The first step is to get Webmin from the Webmin home page, which is provided as a gzipped tar archive. When you unpack the archive it creates a sub-directory based on the version you have. For example, the current version (as of this writing) might create the directory /usr/local/webmin-0.73). This becomes the root directory for the HTTP server, so make sure you are extracting it in the right place before you go on.

Next change into the directory where the Webmin archive was extracted and run the script setup.sh. This is the primary setup/configuration script. This asks you a series of questions such as where to put the configuration directory for Webmin, which defaults to /etc/webmin.

The setup script also asks you your operating system, administrator's username and password, and other details about your existing configuration. Make sure that you choose the right operating system and, if available, the right version. This is extremely important as the location of the scripts and program, which Webmin uses, as well as their options, are be different among different operating systems. In addition, Webmin uses this information to determine what modules it should it include. If you don't get this right, Webmin won't work right.

During the setup process the script will also ask you if Webmin should be started when the system boots. This adds the Webmin startup script to the appropriate rc-directory (i.e. /etc/rc.d/rc2.d to start in run-level 2). In addition, if you have a previous version of Webmin in the config directory, Webmin knows to upgrade it.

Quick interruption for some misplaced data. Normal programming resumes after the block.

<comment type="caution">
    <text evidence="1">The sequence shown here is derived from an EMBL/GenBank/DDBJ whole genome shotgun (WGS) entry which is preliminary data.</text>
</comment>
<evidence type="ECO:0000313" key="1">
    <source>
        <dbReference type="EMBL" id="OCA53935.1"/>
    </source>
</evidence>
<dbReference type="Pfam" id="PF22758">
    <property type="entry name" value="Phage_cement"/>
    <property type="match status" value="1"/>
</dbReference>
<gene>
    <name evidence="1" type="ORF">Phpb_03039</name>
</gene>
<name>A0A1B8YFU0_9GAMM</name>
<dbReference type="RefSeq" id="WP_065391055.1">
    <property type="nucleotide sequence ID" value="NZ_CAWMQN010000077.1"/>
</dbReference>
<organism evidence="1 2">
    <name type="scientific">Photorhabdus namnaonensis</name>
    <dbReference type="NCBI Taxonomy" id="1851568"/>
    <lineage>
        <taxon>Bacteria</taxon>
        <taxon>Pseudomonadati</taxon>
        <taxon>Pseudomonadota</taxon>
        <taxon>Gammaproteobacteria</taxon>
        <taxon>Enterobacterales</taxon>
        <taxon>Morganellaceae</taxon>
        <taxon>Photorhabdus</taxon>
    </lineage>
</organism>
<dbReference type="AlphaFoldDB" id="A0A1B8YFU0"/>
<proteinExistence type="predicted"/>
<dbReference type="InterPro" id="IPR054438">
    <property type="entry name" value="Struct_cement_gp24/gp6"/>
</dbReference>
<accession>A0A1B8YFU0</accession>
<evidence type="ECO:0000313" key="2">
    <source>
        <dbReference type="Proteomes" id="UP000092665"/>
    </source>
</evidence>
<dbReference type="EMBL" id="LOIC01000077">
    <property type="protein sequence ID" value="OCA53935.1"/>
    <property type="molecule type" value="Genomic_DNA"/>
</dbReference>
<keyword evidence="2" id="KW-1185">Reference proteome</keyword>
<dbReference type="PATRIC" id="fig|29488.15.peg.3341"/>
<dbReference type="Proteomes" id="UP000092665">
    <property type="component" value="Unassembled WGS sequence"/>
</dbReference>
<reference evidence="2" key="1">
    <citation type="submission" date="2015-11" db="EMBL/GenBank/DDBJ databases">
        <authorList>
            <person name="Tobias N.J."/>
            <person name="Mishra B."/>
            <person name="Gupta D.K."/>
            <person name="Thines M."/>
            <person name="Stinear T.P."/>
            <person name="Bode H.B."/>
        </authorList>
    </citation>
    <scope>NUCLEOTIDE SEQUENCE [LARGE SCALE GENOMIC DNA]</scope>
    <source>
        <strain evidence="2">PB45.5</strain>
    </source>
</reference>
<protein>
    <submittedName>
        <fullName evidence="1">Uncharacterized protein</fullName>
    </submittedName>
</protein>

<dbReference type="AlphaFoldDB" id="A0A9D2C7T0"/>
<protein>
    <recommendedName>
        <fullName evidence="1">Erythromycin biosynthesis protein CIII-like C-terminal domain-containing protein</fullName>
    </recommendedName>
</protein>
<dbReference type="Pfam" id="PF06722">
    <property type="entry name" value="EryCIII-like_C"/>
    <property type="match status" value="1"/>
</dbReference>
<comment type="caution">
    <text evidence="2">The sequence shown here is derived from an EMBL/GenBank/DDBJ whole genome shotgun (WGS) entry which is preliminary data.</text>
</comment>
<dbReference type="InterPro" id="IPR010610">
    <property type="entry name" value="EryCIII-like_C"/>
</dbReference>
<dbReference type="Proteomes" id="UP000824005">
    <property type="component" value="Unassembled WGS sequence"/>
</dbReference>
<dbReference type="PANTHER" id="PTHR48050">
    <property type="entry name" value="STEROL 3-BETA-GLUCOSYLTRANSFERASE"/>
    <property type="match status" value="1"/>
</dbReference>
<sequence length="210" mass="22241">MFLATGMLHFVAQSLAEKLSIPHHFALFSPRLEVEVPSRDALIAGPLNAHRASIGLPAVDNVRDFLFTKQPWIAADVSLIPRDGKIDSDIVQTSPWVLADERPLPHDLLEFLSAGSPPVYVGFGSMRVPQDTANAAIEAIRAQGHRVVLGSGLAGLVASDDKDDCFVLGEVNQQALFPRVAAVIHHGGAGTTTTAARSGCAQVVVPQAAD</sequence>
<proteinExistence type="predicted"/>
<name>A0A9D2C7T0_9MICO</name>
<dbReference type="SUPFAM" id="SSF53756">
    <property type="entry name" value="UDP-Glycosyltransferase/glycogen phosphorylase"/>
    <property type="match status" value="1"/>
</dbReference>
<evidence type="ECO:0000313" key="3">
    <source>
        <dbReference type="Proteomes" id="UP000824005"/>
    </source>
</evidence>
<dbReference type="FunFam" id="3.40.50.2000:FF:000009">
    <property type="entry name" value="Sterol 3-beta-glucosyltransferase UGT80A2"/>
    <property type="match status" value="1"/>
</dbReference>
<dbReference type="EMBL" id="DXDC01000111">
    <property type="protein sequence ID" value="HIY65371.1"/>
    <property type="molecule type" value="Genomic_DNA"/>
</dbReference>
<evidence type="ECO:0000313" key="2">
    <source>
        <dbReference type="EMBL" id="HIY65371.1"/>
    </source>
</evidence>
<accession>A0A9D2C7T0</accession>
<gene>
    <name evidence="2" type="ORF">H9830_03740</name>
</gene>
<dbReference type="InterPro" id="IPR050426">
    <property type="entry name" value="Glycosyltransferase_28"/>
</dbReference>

Part of the configuration process is to include the necessary modules. In many cases, the same module can be used for multiple operating systems with little or no changes. In other cases, there are specific modules for different operating systems. For example, there are separate modules to configure NFS on a number of different systems. This is one reason why it is important to chose the correct operating system during the setup.

If you look in the configuration directory, you will see that it contains a few scripts, text files and a large number of directories. Here you find the start and stop scripts, which are called from the appropriate rc-script if you have configured Webmin to start at boot time. The file miniserv.conf contains the configuration information for the mini-server, such as the port it uses, hostname, whether SSL is used and so forth. Some of these values are assigned when you first setup Webmin and they can be changed using Webmin itself.

If you look at the directory name, it is fairly straightforward to figure out what each script does, even if you have never used Webmin before. There is a directory for each module, which contains the configuration information for that module. These directories mirror the directories under the server root directory, which contain all of the various perl scripts.

When you connect to the server using the defined port, the script index.cgi in the server root directory is run. This checks for which modules are installed and displays the necessary icons for each module. Since index.cgi is a script, the menu it presents is dynamic. Therefore, if a module is removed or added there is no need to edit any pages to reflect change you make.